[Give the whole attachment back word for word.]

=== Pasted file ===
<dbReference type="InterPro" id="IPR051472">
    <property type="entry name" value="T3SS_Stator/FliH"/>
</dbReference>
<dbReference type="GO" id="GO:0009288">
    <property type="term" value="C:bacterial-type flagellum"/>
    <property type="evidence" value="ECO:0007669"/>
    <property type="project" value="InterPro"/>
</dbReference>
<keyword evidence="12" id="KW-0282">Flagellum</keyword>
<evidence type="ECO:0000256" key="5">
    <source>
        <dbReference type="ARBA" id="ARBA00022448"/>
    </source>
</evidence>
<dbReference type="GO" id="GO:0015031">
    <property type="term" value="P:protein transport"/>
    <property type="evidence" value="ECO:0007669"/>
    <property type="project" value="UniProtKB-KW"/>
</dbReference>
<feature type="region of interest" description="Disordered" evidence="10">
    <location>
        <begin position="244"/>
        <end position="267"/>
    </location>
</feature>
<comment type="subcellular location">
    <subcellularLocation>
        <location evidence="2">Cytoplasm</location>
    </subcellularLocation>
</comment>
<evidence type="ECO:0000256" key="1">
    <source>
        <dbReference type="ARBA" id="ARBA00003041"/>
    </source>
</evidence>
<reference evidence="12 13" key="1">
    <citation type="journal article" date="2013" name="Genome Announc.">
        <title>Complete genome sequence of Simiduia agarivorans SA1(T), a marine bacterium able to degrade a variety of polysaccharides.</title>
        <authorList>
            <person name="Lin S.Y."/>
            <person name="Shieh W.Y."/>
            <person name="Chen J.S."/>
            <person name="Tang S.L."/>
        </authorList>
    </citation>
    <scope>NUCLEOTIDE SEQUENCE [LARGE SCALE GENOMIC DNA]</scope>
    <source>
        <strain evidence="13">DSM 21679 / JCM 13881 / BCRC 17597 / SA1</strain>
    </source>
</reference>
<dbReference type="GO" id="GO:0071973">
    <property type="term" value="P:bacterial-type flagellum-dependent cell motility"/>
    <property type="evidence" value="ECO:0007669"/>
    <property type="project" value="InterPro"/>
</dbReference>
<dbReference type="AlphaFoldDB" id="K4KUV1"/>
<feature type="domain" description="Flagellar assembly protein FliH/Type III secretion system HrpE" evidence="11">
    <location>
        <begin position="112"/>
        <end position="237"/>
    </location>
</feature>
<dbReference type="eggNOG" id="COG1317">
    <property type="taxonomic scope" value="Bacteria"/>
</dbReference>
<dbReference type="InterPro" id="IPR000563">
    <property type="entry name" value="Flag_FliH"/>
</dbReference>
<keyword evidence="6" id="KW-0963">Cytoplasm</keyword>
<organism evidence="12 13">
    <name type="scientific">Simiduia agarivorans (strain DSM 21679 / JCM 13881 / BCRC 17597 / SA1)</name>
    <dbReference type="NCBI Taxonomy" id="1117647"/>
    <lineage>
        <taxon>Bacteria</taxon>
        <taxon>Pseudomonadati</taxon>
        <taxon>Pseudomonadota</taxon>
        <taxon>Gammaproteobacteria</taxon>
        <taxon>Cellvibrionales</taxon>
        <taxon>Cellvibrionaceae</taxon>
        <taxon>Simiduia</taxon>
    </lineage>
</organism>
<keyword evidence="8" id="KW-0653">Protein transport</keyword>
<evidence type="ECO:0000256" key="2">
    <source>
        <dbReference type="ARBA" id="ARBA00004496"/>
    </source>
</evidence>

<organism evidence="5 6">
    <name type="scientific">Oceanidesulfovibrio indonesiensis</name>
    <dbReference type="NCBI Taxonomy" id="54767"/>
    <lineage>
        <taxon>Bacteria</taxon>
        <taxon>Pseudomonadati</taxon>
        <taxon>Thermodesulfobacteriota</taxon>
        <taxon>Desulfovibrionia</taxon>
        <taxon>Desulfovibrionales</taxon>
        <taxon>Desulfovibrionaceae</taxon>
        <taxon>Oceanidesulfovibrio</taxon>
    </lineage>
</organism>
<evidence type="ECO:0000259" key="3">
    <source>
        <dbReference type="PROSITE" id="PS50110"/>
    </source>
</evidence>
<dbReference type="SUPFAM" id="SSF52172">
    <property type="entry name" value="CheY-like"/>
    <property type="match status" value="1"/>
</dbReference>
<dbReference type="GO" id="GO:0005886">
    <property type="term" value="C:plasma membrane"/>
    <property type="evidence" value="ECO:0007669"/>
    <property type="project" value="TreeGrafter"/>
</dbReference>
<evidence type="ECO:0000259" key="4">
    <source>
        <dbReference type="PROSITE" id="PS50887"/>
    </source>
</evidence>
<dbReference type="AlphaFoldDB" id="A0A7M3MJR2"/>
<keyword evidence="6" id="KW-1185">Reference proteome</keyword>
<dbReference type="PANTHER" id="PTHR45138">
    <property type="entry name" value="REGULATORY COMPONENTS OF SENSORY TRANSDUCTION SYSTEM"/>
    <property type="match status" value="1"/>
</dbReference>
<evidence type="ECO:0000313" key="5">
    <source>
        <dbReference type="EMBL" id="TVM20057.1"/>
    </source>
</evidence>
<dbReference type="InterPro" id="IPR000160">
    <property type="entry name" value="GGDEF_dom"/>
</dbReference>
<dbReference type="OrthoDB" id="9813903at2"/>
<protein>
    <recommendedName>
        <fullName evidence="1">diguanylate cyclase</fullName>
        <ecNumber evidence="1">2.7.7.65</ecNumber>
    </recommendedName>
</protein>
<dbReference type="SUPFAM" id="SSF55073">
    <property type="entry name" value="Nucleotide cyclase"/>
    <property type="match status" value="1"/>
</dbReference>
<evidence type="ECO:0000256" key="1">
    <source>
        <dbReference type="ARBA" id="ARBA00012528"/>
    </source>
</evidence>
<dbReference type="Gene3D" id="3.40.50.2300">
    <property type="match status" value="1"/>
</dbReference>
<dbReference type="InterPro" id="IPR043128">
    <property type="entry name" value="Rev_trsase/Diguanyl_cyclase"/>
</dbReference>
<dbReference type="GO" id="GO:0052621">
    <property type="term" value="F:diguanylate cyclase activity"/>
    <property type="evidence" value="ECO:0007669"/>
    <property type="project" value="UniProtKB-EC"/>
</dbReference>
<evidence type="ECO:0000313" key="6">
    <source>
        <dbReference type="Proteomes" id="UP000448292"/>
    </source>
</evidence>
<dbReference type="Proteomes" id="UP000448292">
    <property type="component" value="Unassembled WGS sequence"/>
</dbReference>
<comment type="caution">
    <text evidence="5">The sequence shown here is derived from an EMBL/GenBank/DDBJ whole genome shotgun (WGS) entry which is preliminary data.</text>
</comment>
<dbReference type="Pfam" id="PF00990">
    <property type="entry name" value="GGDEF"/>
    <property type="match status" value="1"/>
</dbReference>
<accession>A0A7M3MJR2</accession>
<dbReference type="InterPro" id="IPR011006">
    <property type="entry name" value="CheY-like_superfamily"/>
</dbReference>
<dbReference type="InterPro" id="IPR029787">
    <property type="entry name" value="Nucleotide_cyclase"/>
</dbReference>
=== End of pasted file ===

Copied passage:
<dbReference type="InterPro" id="IPR051472">
    <property type="entry name" value="T3SS_Stator/FliH"/>
</dbReference>
<dbReference type="GO" id="GO:0009288">
    <property type="term" value="C:bacterial-type flagellum"/>
    <property type="evidence" value="ECO:0007669"/>
    <property type="project" value="InterPro"/>
</dbReference>
<keyword evidence="12" id="KW-0282">Flagellum</keyword>
<evidence type="ECO:0000256" key="5">
    <source>
        <dbReference type="ARBA" id="ARBA00022448"/>
    </source>
</evidence>
<dbReference type="GO" id="GO:0015031">
    <property type="term" value="P:protein transport"/>
    <property type="evidence" value="ECO:0007669"/>
    <property type="project" value="UniProtKB-KW"/>
</dbReference>
<feature type="region of interest" description="Disordered" evidence="10">
    <location>
        <begin position="244"/>
        <end position="267"/>
    </location>
</feature>
<comment type="subcellular location">
    <subcellularLocation>
        <location evidence="2">Cytoplasm</location>
    </subcellularLocation>
</comment>
<evidence type="ECO:0000256" key="1">
    <source>
        <dbReference type="ARBA" id="ARBA00003041"/>
    </source>
</evidence>
<reference evidence="12 13" key="1">
    <citation type="journal article" date="2013" name="Genome Announc.">
        <title>Complete genome sequence of Simiduia agarivorans SA1(T), a marine bacterium able to degrade a variety of polysaccharides.</title>
        <authorList>
            <person name="Lin S.Y."/>
            <person name="Shieh W.Y."/>
            <person name="Chen J.S."/>
            <person name="Tang S.L."/>
        </authorList>
    </citation>
    <scope>NUCLEOTIDE SEQUENCE [LARGE SCALE GENOMIC DNA]</scope>
    <source>
        <strain evidence="13">DSM 21679 / JCM 13881 / BCRC 17597 / SA1</strain>
    </source>
</reference>
<dbReference type="GO" id="GO:0071973">
    <property type="term" value="P:bacterial-type flagellum-dependent cell motility"/>
    <property type="evidence" value="ECO:0007669"/>
    <property type="project" value="InterPro"/>
</dbReference>
<dbReference type="AlphaFoldDB" id="K4KUV1"/>
<feature type="domain" description="Flagellar assembly protein FliH/Type III secretion system HrpE" evidence="11">
    <location>
        <begin position="112"/>
        <end position="237"/>
    </location>
</feature>
<dbReference type="eggNOG" id="COG1317">
    <property type="taxonomic scope" value="Bacteria"/>
</dbReference>
<dbReference type="InterPro" id="IPR000563">
    <property type="entry name" value="Flag_FliH"/>
</dbReference>
<keyword evidence="6" id="KW-0963">Cytoplasm</keyword>
<organism evidence="12 13">
    <name type="scientific">Simiduia agarivorans (strain DSM 21679 / JCM 13881 / BCRC 17597 / SA1)</name>
    <dbReference type="NCBI Taxonomy" id="1117647"/>
    <lineage>
        <taxon>Bacteria</taxon>
        <taxon>Pseudomonadati</taxon>
        <taxon>Pseudomonadota</taxon>
        <taxon>Gammaproteobacteria</taxon>
        <taxon>Cellvibrionales</taxon>
        <taxon>Cellvibrionaceae</taxon>
        <taxon>Simiduia</taxon>
    </lineage>
</organism>
<keyword evidence="8" id="KW-0653">Protein transport</keyword>
<evidence type="ECO:0000256" key="2">
    <source>
        <dbReference type="ARBA" id="ARBA00004496"/>
    </source>
</evidence>

<organism evidence="5 6">
    <name type="scientific">Oceanidesulfovibrio indonesiensis</name>
    <dbReference type="NCBI Taxonomy" id="54767"/>
    <lineage>
        <taxon>Bacteria</taxon>
        <taxon>Pseudomonadati</taxon>
        <taxon>Thermodesulfobacteriota</taxon>
        <taxon>Desulfovibrionia</taxon>
        <taxon>Desulfovibrionales</taxon>
        <taxon>Desulfovibrionaceae</taxon>
        <taxon>Oceanidesulfovibrio</taxon>
    </lineage>
</organism>
<evidence type="ECO:0000259" key="3">
    <source>
        <dbReference type="PROSITE" id="PS50110"/>
    </source>
</evidence>
<dbReference type="SUPFAM" id="SSF52172">
    <property type="entry name" value="CheY-like"/>
    <property type="match status" value="1"/>
</dbReference>
<dbReference type="GO" id="GO:0005886">
    <property type="term" value="C:plasma membrane"/>
    <property type="evidence" value="ECO:0007669"/>
    <property type="project" value="TreeGrafter"/>
</dbReference>
<evidence type="ECO:0000259" key="4">
    <source>
        <dbReference type="PROSITE" id="PS50887"/>
    </source>
</evidence>
<dbReference type="AlphaFoldDB" id="A0A7M3MJR2"/>
<keyword evidence="6" id="KW-1185">Reference proteome</keyword>
<dbReference type="PANTHER" id="PTHR45138">
    <property type="entry name" value="REGULATORY COMPONENTS OF SENSORY TRANSDUCTION SYSTEM"/>
    <property type="match status" value="1"/>
</dbReference>
<evidence type="ECO:0000313" key="5">
    <source>
        <dbReference type="EMBL" id="TVM20057.1"/>
    </source>
</evidence>
<dbReference type="InterPro" id="IPR000160">
    <property type="entry name" value="GGDEF_dom"/>
</dbReference>
<dbReference type="OrthoDB" id="9813903at2"/>
<protein>
    <recommendedName>
        <fullName evidence="1">diguanylate cyclase</fullName>
        <ecNumber evidence="1">2.7.7.65</ecNumber>
    </recommendedName>
</protein>
<dbReference type="SUPFAM" id="SSF55073">
    <property type="entry name" value="Nucleotide cyclase"/>
    <property type="match status" value="1"/>
</dbReference>
<evidence type="ECO:0000256" key="1">
    <source>
        <dbReference type="ARBA" id="ARBA00012528"/>
    </source>
</evidence>
<dbReference type="Gene3D" id="3.40.50.2300">
    <property type="match status" value="1"/>
</dbReference>
<dbReference type="InterPro" id="IPR043128">
    <property type="entry name" value="Rev_trsase/Diguanyl_cyclase"/>
</dbReference>
<dbReference type="GO" id="GO:0052621">
    <property type="term" value="F:diguanylate cyclase activity"/>
    <property type="evidence" value="ECO:0007669"/>
    <property type="project" value="UniProtKB-EC"/>
</dbReference>
<evidence type="ECO:0000313" key="6">
    <source>
        <dbReference type="Proteomes" id="UP000448292"/>
    </source>
</evidence>
<dbReference type="Proteomes" id="UP000448292">
    <property type="component" value="Unassembled WGS sequence"/>
</dbReference>
<comment type="caution">
    <text evidence="5">The sequence shown here is derived from an EMBL/GenBank/DDBJ whole genome shotgun (WGS) entry which is preliminary data.</text>
</comment>
<dbReference type="Pfam" id="PF00990">
    <property type="entry name" value="GGDEF"/>
    <property type="match status" value="1"/>
</dbReference>
<accession>A0A7M3MJR2</accession>
<dbReference type="InterPro" id="IPR011006">
    <property type="entry name" value="CheY-like_superfamily"/>
</dbReference>
<dbReference type="InterPro" id="IPR029787">
    <property type="entry name" value="Nucleotide_cyclase"/>
</dbReference>